Saturday, October 19, 2013

A Modest Proposal to Curb Cognitive Deficits in the NFL and other High Contact Sports

Last Tuesday I watched the PBS Frontline/ESPN documentary on concussions in the NFL called League of Denial.  It detailed the struggles that Hall of Fame Center Mike Webster had after he played in Pittsburgh for 15 years and in Kansas City for one year.  I can't embed the documentary here there is a clip from a different documentary above.  It can be watched in it's entirety at their website here.  Webster ended up homeless and died of a heart attack in 2002 at age 50.  The autopsy showed plaques in his brain  and other NFL player like Terry Long and Junior Seau similar to that of dementia patients.

Frontline has been cataloging reported concussions in the NFL over the last two years and the positions with the most reported injuries are cornerback and wide receiver.  Since players are getting bigger, faster, and stronger while the brain is just as fragile, as I discussed in my post on concussions, the problem is a difficult one to deal with as fans like those hits.

One proposal I have is that sports with a high level of contact such as football, boxing, soccer, rugby, and hockey (all of these sports have players with deficits later in life) have mandatory retirement ages of around 35.  As we age it is harder for our brains to recover from injuries.  Webster and Seau played until almost 40. True the documentary did present cases of high school and college age players with cognitive deficits and plaques in their brains like Webster's and Seau's and not all players have these problems so this is not a cure all by any means.  All of the players would have to be monitored for deficits and other risk factors for the symptoms like Webster's and Seau's need to be identified.  Players such as Jim Otto often have other health problems long after their playing days are over.  

I am sure players (especially stars like Peyton Manning) and fans wont like the retirement idea because it may render the career records of players like Brett Farve, Jerry Rice, and Emmitt Smith untouchable.   I know that Farve and Rice played into their 40's and Smith played until 35 and do not seem to be having problems now but they may be having health problems now that they're not talking about.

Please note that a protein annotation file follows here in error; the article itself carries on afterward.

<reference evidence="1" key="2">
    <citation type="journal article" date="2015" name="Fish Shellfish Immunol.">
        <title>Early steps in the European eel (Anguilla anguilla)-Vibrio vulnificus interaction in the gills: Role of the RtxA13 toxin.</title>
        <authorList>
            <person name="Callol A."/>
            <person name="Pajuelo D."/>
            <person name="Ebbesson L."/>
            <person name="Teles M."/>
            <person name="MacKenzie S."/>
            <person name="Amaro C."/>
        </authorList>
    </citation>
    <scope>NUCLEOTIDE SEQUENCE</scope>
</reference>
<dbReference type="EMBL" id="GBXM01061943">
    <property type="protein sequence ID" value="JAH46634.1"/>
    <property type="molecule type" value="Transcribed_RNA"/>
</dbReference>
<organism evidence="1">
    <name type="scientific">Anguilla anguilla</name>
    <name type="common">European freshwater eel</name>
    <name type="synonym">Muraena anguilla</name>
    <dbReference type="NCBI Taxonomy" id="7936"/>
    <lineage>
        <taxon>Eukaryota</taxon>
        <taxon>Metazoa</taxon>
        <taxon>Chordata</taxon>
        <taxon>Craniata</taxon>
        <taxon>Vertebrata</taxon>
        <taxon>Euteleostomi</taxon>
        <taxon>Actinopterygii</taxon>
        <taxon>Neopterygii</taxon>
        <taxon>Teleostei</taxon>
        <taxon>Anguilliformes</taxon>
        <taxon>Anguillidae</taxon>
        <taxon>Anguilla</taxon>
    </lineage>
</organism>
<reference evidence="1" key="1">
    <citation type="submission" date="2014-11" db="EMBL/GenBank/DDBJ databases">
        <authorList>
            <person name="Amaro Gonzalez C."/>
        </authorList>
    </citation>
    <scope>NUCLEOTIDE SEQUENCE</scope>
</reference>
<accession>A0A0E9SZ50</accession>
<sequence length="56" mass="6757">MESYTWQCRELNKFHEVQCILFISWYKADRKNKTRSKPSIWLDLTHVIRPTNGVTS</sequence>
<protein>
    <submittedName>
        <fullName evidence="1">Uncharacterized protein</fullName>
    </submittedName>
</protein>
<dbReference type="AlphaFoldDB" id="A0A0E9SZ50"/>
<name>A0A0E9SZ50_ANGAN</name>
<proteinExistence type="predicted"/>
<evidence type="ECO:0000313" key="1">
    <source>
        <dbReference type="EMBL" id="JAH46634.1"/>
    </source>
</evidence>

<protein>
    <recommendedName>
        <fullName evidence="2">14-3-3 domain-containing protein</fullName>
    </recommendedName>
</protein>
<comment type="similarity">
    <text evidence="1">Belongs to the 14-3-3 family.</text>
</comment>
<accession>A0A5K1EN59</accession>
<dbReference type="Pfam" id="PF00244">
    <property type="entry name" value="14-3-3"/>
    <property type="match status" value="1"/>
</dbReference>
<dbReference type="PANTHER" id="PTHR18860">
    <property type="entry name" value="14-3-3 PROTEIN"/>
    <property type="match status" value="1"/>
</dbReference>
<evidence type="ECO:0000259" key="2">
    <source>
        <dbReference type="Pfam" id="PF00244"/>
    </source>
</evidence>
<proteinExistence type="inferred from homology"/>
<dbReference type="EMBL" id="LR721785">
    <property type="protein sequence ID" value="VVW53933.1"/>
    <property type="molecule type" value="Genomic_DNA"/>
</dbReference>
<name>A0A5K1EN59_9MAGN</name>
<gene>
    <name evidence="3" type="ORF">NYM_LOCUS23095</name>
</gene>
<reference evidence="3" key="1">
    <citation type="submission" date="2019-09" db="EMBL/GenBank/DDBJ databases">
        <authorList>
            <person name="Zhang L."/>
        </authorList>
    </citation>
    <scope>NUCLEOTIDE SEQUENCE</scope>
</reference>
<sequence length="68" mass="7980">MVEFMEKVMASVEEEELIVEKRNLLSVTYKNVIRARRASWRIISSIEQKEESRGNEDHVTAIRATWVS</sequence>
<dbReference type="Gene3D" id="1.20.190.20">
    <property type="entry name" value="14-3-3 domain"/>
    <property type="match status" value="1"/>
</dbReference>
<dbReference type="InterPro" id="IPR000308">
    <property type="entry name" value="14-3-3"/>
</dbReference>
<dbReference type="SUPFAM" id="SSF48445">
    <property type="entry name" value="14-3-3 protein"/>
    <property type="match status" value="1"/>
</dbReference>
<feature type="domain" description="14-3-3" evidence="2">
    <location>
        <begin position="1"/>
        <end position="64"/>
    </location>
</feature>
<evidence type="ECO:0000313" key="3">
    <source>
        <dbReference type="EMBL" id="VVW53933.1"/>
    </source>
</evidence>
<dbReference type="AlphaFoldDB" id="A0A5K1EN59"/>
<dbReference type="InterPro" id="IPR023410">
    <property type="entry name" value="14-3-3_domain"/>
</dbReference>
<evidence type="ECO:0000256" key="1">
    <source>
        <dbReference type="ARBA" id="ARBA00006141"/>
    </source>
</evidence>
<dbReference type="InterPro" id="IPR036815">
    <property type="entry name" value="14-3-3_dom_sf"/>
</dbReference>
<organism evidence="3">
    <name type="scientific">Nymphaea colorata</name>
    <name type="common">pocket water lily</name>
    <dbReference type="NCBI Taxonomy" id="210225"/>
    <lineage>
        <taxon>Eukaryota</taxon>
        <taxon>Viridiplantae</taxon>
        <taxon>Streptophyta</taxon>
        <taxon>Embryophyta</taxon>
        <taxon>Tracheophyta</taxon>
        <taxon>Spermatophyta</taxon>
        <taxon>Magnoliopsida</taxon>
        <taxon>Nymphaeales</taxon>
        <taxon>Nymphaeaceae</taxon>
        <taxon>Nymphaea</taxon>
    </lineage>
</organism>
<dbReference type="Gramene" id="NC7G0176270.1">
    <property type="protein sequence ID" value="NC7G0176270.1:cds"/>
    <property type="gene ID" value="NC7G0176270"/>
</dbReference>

The NFL may not like the idea at first but it would save them money in the long run in salaries. It would open up more opportunities for younger players.  In the lockout three years ago the players union successfully prevented the league from extending the season to 18 games so it can adapt.  


The Colbert Report
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The authors of League of Denial appeared on The Colbert Report to discuss their book.  I had to dig on their site to find this interview.  Was Viacom pressured by the NFL not to put this clip on the main page for the episode?  The clip below was put on the main page.

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  1. I'm afraid your proposal may be too modest. I don't have the data, but I suspect only a small percentage of NFL players remain active past 35, and I'm not aware of any evidence that football players are more likely to suffer concussions during their declining years.

    The responsibility for the current unacceptable situation is shared by all people who derive entertainment from watching men deliberately injure one another. Therefore, I make the following immodest proposal: Each year, randomly select 100 people from among those who have watched at least one football game, hockey game or boxing match that year. In a public ceremony, line them up and have one of baseball's greatest sluggers—for now, I suggest Big Papi—whack each of them full force on the back of the head with a baseball bat.

    The spectacle would, of course, be televised. I'm sure there would be no problem finding sponsors.

    Please see:

    1. Thanks for your input Lloyd. I said an age of around 35. Many marquee players like Peyton Manning, Brett Farve, and Jerry Rice play until close to the age of 40. Younger players can recover from hits better than older ones. I'm not saying my method is perfect. Other monitoring will be needed.